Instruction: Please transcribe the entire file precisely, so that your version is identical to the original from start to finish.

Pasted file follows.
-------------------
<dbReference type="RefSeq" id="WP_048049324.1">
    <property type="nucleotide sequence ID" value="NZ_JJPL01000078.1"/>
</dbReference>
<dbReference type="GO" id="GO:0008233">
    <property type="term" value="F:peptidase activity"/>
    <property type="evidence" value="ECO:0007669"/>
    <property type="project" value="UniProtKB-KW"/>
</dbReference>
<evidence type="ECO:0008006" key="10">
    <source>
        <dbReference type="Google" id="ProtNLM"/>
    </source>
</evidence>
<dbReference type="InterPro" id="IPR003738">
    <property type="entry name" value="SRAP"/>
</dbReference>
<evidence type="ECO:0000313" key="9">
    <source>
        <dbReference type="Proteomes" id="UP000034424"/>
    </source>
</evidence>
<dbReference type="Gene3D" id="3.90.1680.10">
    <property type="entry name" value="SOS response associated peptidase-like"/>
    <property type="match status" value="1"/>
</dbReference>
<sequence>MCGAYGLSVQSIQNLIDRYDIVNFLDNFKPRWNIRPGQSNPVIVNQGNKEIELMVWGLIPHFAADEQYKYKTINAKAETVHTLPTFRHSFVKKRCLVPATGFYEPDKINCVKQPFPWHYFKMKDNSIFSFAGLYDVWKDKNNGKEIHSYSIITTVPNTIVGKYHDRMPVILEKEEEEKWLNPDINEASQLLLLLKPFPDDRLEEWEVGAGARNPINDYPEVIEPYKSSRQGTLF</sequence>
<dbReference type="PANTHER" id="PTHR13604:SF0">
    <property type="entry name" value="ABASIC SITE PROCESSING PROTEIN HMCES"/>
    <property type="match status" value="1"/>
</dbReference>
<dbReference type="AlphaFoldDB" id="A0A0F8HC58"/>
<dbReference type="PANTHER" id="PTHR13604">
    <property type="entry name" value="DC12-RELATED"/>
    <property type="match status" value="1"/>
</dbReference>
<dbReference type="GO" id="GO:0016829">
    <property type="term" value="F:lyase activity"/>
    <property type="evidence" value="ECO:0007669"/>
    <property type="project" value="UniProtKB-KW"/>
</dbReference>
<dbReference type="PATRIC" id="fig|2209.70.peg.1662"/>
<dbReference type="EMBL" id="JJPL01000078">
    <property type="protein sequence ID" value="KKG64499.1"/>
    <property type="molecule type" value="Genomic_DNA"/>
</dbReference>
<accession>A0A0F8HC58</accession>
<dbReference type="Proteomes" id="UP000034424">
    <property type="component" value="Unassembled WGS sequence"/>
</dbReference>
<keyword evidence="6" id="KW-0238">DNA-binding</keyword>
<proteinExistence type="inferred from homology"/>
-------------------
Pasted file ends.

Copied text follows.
<dbReference type="RefSeq" id="WP_048049324.1">
    <property type="nucleotide sequence ID" value="NZ_JJPL01000078.1"/>
</dbReference>
<dbReference type="GO" id="GO:0008233">
    <property type="term" value="F:peptidase activity"/>
    <property type="evidence" value="ECO:0007669"/>
    <property type="project" value="UniProtKB-KW"/>
</dbReference>
<evidence type="ECO:0008006" key="10">
    <source>
        <dbReference type="Google" id="ProtNLM"/>
    </source>
</evidence>
<dbReference type="InterPro" id="IPR003738">
    <property type="entry name" value="SRAP"/>
</dbReference>
<evidence type="ECO:0000313" key="9">
    <source>
        <dbReference type="Proteomes" id="UP000034424"/>
    </source>
</evidence>
<dbReference type="Gene3D" id="3.90.1680.10">
    <property type="entry name" value="SOS response associated peptidase-like"/>
    <property type="match status" value="1"/>
</dbReference>
<sequence>MCGAYGLSVQSIQNLIDRYDIVNFLDNFKPRWNIRPGQSNPVIVNQGNKEIELMVWGLIPHFAADEQYKYKTINAKAETVHTLPTFRHSFVKKRCLVPATGFYEPDKINCVKQPFPWHYFKMKDNSIFSFAGLYDVWKDKNNGKEIHSYSIITTVPNTIVGKYHDRMPVILEKEEEEKWLNPDINEASQLLLLLKPFPDDRLEEWEVGAGARNPINDYPEVIEPYKSSRQGTLF</sequence>
<dbReference type="PANTHER" id="PTHR13604:SF0">
    <property type="entry name" value="ABASIC SITE PROCESSING PROTEIN HMCES"/>
    <property type="match status" value="1"/>
</dbReference>
<dbReference type="AlphaFoldDB" id="A0A0F8HC58"/>
<dbReference type="PANTHER" id="PTHR13604">
    <property type="entry name" value="DC12-RELATED"/>
    <property type="match status" value="1"/>
</dbReference>
<dbReference type="GO" id="GO:0016829">
    <property type="term" value="F:lyase activity"/>
    <property type="evidence" value="ECO:0007669"/>
    <property type="project" value="UniProtKB-KW"/>
</dbReference>
<dbReference type="PATRIC" id="fig|2209.70.peg.1662"/>
<dbReference type="EMBL" id="JJPL01000078">
    <property type="protein sequence ID" value="KKG64499.1"/>
    <property type="molecule type" value="Genomic_DNA"/>
</dbReference>
<accession>A0A0F8HC58</accession>
<dbReference type="Proteomes" id="UP000034424">
    <property type="component" value="Unassembled WGS sequence"/>
</dbReference>
<keyword evidence="6" id="KW-0238">DNA-binding</keyword>
<proteinExistence type="inferred from homology"/>